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Along with the other measures that the government has introduced to help businesses survive the coronavirus pandemic, HMRC has allowed UK VAT registered businesses to defer payment of VAT that would have been due between March 20th and June 30th, this year.


It isn’t necessary to inform HMRC, who won’t charge any penalties or interest on the deferred sums, but businesses must continue to file VAT returns and will still have to pay the tax by March 31st, next year.

It is important to note that the VAT ‘holiday’ does not include payments for VAT MOSS or Import VAT, and businesses that pay VAT by direct debit will need to stop the payments from their bank account.

HMRC has not announced any plans to help businesses with Corporation Tax payments, but individuals who are due to make a payment on account for their personal Income Tax by July 31st, following their self-assessment return, may defer payment until January 31st, 2021, without incurring a penalty or interest.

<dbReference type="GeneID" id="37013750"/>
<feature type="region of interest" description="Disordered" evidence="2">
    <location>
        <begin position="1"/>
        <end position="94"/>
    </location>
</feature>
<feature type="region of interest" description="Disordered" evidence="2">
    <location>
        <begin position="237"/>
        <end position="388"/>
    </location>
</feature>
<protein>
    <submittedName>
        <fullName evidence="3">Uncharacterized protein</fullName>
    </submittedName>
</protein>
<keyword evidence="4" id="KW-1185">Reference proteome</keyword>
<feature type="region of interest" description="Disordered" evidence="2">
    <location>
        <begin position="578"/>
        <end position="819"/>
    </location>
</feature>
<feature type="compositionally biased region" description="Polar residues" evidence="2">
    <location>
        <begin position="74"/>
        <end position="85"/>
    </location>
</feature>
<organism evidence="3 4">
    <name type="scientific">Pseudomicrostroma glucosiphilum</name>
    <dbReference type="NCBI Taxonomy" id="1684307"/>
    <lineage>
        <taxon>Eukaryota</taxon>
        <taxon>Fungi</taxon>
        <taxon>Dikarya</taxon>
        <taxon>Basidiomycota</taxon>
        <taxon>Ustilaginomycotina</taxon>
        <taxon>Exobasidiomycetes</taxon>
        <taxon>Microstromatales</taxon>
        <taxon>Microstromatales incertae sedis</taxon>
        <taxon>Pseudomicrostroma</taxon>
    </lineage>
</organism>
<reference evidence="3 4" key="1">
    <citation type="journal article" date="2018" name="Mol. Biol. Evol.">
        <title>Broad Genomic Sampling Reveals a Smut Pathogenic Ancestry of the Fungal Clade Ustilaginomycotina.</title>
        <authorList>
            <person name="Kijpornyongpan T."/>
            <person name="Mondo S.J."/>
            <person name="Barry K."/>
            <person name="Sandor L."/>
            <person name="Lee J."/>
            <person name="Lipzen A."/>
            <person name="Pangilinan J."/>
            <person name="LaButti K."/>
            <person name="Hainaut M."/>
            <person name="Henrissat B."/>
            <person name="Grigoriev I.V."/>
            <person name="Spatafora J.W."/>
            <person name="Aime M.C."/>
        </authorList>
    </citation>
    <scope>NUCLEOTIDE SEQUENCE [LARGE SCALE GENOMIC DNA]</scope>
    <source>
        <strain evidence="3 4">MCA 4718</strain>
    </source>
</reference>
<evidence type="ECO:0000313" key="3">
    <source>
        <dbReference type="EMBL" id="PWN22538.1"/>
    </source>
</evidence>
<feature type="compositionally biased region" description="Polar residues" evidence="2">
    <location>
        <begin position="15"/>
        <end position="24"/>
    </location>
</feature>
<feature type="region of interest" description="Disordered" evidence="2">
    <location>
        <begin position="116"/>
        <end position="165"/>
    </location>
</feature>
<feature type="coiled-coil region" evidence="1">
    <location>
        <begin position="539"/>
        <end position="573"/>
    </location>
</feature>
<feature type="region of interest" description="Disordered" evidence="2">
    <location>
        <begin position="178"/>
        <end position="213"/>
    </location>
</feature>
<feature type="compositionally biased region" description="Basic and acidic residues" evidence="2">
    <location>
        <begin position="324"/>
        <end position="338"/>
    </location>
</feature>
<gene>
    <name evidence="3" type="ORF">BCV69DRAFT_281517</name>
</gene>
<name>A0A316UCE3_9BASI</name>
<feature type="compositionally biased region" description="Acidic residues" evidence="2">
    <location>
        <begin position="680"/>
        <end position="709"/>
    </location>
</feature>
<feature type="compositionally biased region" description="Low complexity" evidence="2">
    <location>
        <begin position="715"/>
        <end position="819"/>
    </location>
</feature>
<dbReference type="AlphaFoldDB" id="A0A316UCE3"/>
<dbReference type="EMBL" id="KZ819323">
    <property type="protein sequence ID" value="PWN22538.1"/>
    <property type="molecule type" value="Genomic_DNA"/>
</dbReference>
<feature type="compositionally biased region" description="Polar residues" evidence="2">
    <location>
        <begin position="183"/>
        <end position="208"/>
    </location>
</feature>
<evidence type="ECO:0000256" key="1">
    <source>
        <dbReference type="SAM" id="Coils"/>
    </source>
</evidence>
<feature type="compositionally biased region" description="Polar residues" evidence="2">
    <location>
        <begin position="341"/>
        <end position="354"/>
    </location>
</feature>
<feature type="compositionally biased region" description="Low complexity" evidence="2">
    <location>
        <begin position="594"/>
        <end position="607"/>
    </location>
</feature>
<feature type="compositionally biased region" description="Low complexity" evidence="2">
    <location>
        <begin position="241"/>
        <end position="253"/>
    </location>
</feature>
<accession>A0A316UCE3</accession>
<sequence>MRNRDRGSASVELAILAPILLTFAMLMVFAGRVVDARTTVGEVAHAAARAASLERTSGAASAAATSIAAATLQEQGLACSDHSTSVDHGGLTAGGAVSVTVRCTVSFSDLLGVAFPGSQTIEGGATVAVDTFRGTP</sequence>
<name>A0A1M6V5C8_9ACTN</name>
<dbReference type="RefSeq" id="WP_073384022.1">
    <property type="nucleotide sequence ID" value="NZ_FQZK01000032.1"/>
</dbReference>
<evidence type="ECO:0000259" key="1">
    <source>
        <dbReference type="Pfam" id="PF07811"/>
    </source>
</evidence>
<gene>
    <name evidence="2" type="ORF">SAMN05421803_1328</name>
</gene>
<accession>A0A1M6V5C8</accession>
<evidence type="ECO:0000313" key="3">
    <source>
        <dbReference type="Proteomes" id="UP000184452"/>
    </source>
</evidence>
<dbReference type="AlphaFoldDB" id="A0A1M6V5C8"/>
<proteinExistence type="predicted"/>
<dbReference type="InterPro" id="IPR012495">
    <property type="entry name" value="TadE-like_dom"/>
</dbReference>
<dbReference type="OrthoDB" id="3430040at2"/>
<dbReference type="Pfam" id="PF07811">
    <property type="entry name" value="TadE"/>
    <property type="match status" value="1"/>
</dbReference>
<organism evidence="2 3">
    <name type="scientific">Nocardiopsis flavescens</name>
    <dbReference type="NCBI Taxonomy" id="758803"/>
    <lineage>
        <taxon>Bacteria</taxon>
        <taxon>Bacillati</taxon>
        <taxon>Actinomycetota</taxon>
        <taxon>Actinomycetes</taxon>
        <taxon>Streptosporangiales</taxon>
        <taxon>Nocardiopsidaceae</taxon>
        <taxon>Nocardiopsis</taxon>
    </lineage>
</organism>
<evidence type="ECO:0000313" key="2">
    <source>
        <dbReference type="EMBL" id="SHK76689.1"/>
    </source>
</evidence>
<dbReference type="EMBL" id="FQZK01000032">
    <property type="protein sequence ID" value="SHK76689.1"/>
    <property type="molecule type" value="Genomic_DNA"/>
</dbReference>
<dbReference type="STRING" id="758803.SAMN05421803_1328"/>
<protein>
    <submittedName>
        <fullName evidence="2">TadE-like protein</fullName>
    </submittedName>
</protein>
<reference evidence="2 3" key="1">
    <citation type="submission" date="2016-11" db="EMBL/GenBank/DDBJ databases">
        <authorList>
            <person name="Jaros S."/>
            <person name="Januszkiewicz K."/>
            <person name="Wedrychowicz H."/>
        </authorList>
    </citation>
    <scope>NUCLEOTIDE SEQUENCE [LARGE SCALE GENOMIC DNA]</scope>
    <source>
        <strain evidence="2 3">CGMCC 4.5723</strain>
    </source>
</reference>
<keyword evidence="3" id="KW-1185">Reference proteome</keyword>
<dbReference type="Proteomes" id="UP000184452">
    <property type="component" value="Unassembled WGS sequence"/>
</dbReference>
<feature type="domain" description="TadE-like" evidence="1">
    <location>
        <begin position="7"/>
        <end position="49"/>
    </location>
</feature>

Some businesses may also be eligible for relief or reductions in their business rates, which should be applied automatically by local authorities.

In England, businesses in the retail, leisure and hospitality sectors, (including shops, pubs, cafés, clubs, hotels, gyms, spas, B&Bs etc.), as well as Ofsted, registered nurseries will not have to pay business rates for the 2020/21 tax year.

Businesses in the retail, leisure and hospitality sectors in Wales, will also receive 100% business rates relief, as long as the rateable value of the property is not £500,000 or more.

The 100% rates relief applies to retail, leisure and hospitality businesses in Scotland too, but all other non-domestic properties in Scotland will also benefit from 1.6% business rates relief.

The relief in Northern Ireland is quite different, in that all private sector businesses (except for utility companies) will benefit from 3-months’ relief and deferral, with business rates bills that were due to go out in April, being held back until June and including the 25% discount.

While eligibility and the terms may vary from country to country, all business rate reductions should be automatically applied by local authorities.


Disclaimer - all information in this article was correct at time of publishing.


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